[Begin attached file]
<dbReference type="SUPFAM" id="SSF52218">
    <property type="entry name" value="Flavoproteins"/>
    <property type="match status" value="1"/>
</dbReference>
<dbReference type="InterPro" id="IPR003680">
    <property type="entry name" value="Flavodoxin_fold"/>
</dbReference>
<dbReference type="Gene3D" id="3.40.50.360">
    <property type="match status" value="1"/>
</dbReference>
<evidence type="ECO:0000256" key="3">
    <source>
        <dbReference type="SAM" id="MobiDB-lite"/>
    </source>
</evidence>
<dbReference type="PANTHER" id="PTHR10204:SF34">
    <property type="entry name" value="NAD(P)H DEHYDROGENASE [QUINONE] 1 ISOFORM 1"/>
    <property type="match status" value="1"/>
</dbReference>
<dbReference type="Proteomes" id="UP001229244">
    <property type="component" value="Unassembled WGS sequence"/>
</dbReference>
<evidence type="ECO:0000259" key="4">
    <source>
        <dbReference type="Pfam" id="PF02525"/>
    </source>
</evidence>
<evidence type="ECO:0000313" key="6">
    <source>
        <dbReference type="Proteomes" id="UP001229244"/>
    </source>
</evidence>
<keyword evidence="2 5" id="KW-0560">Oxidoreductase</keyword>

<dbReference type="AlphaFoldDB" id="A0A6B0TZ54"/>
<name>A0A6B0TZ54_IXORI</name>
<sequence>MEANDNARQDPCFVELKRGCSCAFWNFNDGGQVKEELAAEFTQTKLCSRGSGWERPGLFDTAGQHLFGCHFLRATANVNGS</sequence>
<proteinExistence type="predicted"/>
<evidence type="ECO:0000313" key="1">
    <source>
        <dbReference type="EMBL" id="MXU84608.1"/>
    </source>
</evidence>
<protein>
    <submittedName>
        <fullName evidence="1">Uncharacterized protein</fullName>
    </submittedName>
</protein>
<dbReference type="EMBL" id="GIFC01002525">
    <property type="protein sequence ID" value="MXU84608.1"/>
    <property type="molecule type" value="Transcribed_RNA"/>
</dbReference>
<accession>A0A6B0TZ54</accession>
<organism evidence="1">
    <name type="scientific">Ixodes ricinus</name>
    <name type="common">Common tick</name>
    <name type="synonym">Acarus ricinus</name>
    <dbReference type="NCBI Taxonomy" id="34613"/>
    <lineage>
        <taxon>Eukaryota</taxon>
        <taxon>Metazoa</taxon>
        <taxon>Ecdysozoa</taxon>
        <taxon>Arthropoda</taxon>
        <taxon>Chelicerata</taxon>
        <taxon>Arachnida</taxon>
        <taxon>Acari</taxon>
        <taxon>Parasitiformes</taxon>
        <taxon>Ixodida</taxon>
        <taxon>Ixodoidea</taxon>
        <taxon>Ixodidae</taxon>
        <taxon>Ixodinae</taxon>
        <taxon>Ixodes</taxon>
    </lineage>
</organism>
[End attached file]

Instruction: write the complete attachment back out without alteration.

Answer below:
<dbReference type="SUPFAM" id="SSF52218">
    <property type="entry name" value="Flavoproteins"/>
    <property type="match status" value="1"/>
</dbReference>
<dbReference type="InterPro" id="IPR003680">
    <property type="entry name" value="Flavodoxin_fold"/>
</dbReference>
<dbReference type="Gene3D" id="3.40.50.360">
    <property type="match status" value="1"/>
</dbReference>
<evidence type="ECO:0000256" key="3">
    <source>
        <dbReference type="SAM" id="MobiDB-lite"/>
    </source>
</evidence>
<dbReference type="PANTHER" id="PTHR10204:SF34">
    <property type="entry name" value="NAD(P)H DEHYDROGENASE [QUINONE] 1 ISOFORM 1"/>
    <property type="match status" value="1"/>
</dbReference>
<dbReference type="Proteomes" id="UP001229244">
    <property type="component" value="Unassembled WGS sequence"/>
</dbReference>
<evidence type="ECO:0000259" key="4">
    <source>
        <dbReference type="Pfam" id="PF02525"/>
    </source>
</evidence>
<evidence type="ECO:0000313" key="6">
    <source>
        <dbReference type="Proteomes" id="UP001229244"/>
    </source>
</evidence>
<keyword evidence="2 5" id="KW-0560">Oxidoreductase</keyword>

<dbReference type="AlphaFoldDB" id="A0A6B0TZ54"/>
<name>A0A6B0TZ54_IXORI</name>
<sequence>MEANDNARQDPCFVELKRGCSCAFWNFNDGGQVKEELAAEFTQTKLCSRGSGWERPGLFDTAGQHLFGCHFLRATANVNGS</sequence>
<proteinExistence type="predicted"/>
<evidence type="ECO:0000313" key="1">
    <source>
        <dbReference type="EMBL" id="MXU84608.1"/>
    </source>
</evidence>
<protein>
    <submittedName>
        <fullName evidence="1">Uncharacterized protein</fullName>
    </submittedName>
</protein>
<dbReference type="EMBL" id="GIFC01002525">
    <property type="protein sequence ID" value="MXU84608.1"/>
    <property type="molecule type" value="Transcribed_RNA"/>
</dbReference>
<accession>A0A6B0TZ54</accession>
<organism evidence="1">
    <name type="scientific">Ixodes ricinus</name>
    <name type="common">Common tick</name>
    <name type="synonym">Acarus ricinus</name>
    <dbReference type="NCBI Taxonomy" id="34613"/>
    <lineage>
        <taxon>Eukaryota</taxon>
        <taxon>Metazoa</taxon>
        <taxon>Ecdysozoa</taxon>
        <taxon>Arthropoda</taxon>
        <taxon>Chelicerata</taxon>
        <taxon>Arachnida</taxon>
        <taxon>Acari</taxon>
        <taxon>Parasitiformes</taxon>
        <taxon>Ixodida</taxon>
        <taxon>Ixodoidea</taxon>
        <taxon>Ixodidae</taxon>
        <taxon>Ixodinae</taxon>
        <taxon>Ixodes</taxon>
    </lineage>
</organism>